6 Foods That Weaken Bones

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To build and maintain strong bones, eating the right foods makes all the difference. By the same token, certain foods can actually sap bone strength by leaching minerals right out of the bone, or they block the bone's ability to regrow. Surprisingly, some of these are foods we eat lots of every day. Here, the six biggest bone-sappers:

1. Soft drinks

Soft drinks pose a double-whammy danger to bones. The fizziness in carbonated drinks often comes from phosphoric acid, which ups the rate at which calcium is excreted in the urine. Meanwhile, of course, soft drinks fill you up and satisfy your thirst without providing any of the nutrients you might get from milk or juice.

What to do: When you're tempted to reach for a cola, instead substitute milk, calcium- and vitamin D-fortified orange juice, or a fruit smoothie made with yogurt. Or just drink water when you're thirsty, and eat a diet high in bone-building nutrients.

2. Salt

Salt saps calcium from the bones, weakening them over time. For every 2,300 milligrams of sodium you take in, you lose about 40 milligrams of calcium, dietitians say. One study compared postmenopausal women who ate a high-salt diet with those who didn't, and the ones who ate a lot of salt lost more bone minerals. Our American diet is unusually salt-heavy; many of us ingest double the 2,300 milligrams of salt we should get in a day, according to the 2005 federal dietary guidelines.

What to do: The quickest, most efficient way to cut salt intake is to avoid processed foods. Research shows that most Americans get 75 percent of their sodium not from table salt but from processed food. Key foods to avoid include processed and deli meats, frozen meals, canned soup, pizza, fast food such as burgers and fries, and canned vegetables.

3. Caffeine

The numbers for caffeine aren't as bad as for salt, but caffeine's action is similar, leaching calcium from bones. For every 100 milligrams of caffeine (the amount in a small to medium-sized cup of coffee), you lose 6 milligrams of calcium. That's not a lot, but it can become a problem if you tend to substitute caffeine-containing drinks like iced tea and coffee for beverages that are healthy for bones, like milk and fortified juice.

What to do: Limit yourself to one or two cups of coffee in the morning, then switch to other drinks that don't have caffeine's bone-sapping action. Adding milk to your coffee helps to offset the problem, of course.

4. Vitamin A

In the case of vitamin A, recent research is proving that you really can get too much of a good thing. Found in eggs, full-fat dairy products, liver, and vitamin-fortified foods, vitamin A is important for vision and the immune system. But the American diet is naturally high in vitamin A, and most multivitamins also contain vitamin A. So it's possible to get much more than the recommended allotment of 5,000 IUs (international units) a day -- which many experts think is too high anyway.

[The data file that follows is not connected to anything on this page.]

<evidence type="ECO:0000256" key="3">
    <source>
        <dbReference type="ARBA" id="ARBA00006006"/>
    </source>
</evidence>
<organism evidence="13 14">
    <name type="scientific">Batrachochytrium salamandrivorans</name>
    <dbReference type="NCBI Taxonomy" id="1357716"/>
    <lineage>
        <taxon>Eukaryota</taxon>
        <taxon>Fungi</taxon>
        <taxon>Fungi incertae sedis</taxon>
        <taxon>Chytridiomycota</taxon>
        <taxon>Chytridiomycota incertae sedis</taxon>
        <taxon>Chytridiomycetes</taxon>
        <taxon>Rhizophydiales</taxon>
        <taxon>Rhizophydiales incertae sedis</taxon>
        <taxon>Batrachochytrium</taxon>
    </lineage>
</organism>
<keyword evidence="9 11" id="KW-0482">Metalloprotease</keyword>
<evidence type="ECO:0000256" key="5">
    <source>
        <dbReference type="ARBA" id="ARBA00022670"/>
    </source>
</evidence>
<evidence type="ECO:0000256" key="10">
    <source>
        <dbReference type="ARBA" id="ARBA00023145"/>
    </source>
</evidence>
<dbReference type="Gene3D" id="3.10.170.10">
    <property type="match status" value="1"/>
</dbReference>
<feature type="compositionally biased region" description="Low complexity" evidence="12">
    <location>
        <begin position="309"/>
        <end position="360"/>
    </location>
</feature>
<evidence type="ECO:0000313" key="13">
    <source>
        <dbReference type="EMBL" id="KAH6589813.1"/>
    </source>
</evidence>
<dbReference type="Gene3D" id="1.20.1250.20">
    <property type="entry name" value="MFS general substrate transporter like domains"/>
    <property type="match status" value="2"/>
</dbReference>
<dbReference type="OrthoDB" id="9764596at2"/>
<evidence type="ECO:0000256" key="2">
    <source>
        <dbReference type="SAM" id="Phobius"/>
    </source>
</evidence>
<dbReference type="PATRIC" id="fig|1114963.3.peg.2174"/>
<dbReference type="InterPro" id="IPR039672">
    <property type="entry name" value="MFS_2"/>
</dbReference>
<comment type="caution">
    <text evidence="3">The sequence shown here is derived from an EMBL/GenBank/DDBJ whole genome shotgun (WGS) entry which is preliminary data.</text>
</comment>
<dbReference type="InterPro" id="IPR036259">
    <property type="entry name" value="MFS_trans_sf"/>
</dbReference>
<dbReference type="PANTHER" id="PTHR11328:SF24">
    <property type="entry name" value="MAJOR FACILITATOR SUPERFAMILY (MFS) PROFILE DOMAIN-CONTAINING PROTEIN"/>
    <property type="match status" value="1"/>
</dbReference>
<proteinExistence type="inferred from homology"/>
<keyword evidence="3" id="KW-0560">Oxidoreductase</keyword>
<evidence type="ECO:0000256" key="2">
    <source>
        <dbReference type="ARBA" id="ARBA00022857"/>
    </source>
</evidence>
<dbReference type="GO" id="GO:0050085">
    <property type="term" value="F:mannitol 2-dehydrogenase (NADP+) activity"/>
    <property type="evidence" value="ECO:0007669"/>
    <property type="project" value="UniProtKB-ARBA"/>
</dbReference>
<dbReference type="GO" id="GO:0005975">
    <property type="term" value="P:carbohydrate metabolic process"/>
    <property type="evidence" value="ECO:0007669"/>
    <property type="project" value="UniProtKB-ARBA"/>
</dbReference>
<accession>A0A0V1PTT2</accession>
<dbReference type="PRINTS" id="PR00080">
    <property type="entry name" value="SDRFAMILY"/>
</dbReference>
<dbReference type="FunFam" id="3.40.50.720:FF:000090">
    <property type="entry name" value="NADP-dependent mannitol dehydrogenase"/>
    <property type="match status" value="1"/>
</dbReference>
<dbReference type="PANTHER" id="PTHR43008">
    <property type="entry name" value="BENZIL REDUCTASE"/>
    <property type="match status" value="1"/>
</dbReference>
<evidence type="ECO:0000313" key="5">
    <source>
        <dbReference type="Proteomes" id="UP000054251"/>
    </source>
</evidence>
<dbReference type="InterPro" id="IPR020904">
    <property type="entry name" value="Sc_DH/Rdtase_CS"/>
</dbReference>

Postmenopausal women, in particular, seem to be susceptible to vitamin A overload. Studies show that women whose intake was higher than 5,000 IUs had more than double the fracture rate of women whose intake was less than 1,600 IUs a day.

What to do: Switch to low-fat or nonfat dairy products only, and eat egg whites rather than whole eggs (all the vitamin A is in the yolk). Also check your multivitamin, and if it's high in vitamin A, consider switching to one that isn't.

5. Alcohol

Think of alcohol as a calcium-blocker; it prevents the bone-building minerals you eat from being absorbed. And heavy drinking disrupts the bone remodeling process by preventing osteoblasts, the bone-building cells, from doing their job. So not only do bones become weaker, but when you do suffer a fracture, alcohol can interfere with healing.

What to do: Limit your drinking to one drink a day, whether it's wine, beer, or hard alcohol.

6. Hydrogenated oils

For a number of years now, we've known from studies that the process of hydrogenation, which turns liquid vegetable oil into the solid oils used in commercial baking, destroys the vitamin K naturally found in the oils. Vitamin K is essential for strong bones, and vegetable oils such as canola and olive oil are the second-best dietary source of this key nutrient, after green leafy vegetables. However, the amounts of vitamin K we're talking about are tiny here -- one tablespoon of canola oil has 20 micrograms of K, and one tablespoon of olive oil has 6 micrograms, as compared with 120 micrograms in a serving of spinach.

What to do: If you're eating your greens, you don't need to worry about this too much. If you're a big lover of baked goods like muffins and cookies, bake at home using canola oil when possible, and read labels to avoid hydrogenated oils (which many manufacturers of processed foods have eliminated in recent years).


about 2 years ago, said...

Regarding soft drinks: First, "fizziness" comes not from phosphoric acid but from carbon dioxide (CO2) dissolved in the water. And not all soft drinks include phosphoric acid, though some do. The Mayo Clinic did a study on carbonated drinks, and they found that only cola drinks had a very slight correlation with calcium loss.


over 2 years ago, said...

Thank you, just saved me from overdoing vitamin A, and ironically the doctor just prescribed it for me not long ago. I will be more careful now not to overdo it.


over 2 years ago, said...